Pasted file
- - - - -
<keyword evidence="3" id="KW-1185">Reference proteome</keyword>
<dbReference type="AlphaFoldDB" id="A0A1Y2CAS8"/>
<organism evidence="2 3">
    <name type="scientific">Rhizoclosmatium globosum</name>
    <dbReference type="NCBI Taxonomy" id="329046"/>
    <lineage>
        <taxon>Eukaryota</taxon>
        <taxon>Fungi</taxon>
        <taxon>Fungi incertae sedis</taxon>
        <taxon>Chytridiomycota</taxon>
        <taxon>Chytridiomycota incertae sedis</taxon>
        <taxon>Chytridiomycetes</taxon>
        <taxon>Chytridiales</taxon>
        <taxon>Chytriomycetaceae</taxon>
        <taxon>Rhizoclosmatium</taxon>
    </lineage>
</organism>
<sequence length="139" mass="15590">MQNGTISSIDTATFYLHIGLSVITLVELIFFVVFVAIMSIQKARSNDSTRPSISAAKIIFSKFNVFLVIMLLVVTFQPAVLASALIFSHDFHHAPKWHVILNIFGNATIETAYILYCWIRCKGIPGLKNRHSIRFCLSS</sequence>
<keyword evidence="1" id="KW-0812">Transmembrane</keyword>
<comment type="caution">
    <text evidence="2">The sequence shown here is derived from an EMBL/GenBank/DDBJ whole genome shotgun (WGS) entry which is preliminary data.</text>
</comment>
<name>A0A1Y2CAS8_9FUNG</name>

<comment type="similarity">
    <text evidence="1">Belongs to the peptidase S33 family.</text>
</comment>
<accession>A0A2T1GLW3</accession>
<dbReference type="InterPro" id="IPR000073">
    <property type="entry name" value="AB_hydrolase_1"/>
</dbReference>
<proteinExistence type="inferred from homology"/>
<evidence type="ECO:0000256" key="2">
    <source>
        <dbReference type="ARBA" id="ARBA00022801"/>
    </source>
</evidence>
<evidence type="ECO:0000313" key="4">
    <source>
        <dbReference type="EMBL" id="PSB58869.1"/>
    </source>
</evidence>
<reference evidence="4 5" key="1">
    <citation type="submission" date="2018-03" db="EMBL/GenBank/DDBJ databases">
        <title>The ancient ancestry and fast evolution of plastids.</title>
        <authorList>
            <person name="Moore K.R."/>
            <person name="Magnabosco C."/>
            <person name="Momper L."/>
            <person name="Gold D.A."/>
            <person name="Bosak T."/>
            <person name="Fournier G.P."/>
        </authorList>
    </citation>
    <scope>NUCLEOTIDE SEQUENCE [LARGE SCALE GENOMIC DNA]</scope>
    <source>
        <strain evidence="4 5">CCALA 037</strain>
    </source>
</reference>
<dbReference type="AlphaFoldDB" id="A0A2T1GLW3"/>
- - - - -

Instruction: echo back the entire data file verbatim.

<keyword evidence="3" id="KW-1185">Reference proteome</keyword>
<dbReference type="AlphaFoldDB" id="A0A1Y2CAS8"/>
<organism evidence="2 3">
    <name type="scientific">Rhizoclosmatium globosum</name>
    <dbReference type="NCBI Taxonomy" id="329046"/>
    <lineage>
        <taxon>Eukaryota</taxon>
        <taxon>Fungi</taxon>
        <taxon>Fungi incertae sedis</taxon>
        <taxon>Chytridiomycota</taxon>
        <taxon>Chytridiomycota incertae sedis</taxon>
        <taxon>Chytridiomycetes</taxon>
        <taxon>Chytridiales</taxon>
        <taxon>Chytriomycetaceae</taxon>
        <taxon>Rhizoclosmatium</taxon>
    </lineage>
</organism>
<sequence length="139" mass="15590">MQNGTISSIDTATFYLHIGLSVITLVELIFFVVFVAIMSIQKARSNDSTRPSISAAKIIFSKFNVFLVIMLLVVTFQPAVLASALIFSHDFHHAPKWHVILNIFGNATIETAYILYCWIRCKGIPGLKNRHSIRFCLSS</sequence>
<keyword evidence="1" id="KW-0812">Transmembrane</keyword>
<comment type="caution">
    <text evidence="2">The sequence shown here is derived from an EMBL/GenBank/DDBJ whole genome shotgun (WGS) entry which is preliminary data.</text>
</comment>
<name>A0A1Y2CAS8_9FUNG</name>

<comment type="similarity">
    <text evidence="1">Belongs to the peptidase S33 family.</text>
</comment>
<accession>A0A2T1GLW3</accession>
<dbReference type="InterPro" id="IPR000073">
    <property type="entry name" value="AB_hydrolase_1"/>
</dbReference>
<proteinExistence type="inferred from homology"/>
<evidence type="ECO:0000256" key="2">
    <source>
        <dbReference type="ARBA" id="ARBA00022801"/>
    </source>
</evidence>
<evidence type="ECO:0000313" key="4">
    <source>
        <dbReference type="EMBL" id="PSB58869.1"/>
    </source>
</evidence>
<reference evidence="4 5" key="1">
    <citation type="submission" date="2018-03" db="EMBL/GenBank/DDBJ databases">
        <title>The ancient ancestry and fast evolution of plastids.</title>
        <authorList>
            <person name="Moore K.R."/>
            <person name="Magnabosco C."/>
            <person name="Momper L."/>
            <person name="Gold D.A."/>
            <person name="Bosak T."/>
            <person name="Fournier G.P."/>
        </authorList>
    </citation>
    <scope>NUCLEOTIDE SEQUENCE [LARGE SCALE GENOMIC DNA]</scope>
    <source>
        <strain evidence="4 5">CCALA 037</strain>
    </source>
</reference>
<dbReference type="AlphaFoldDB" id="A0A2T1GLW3"/>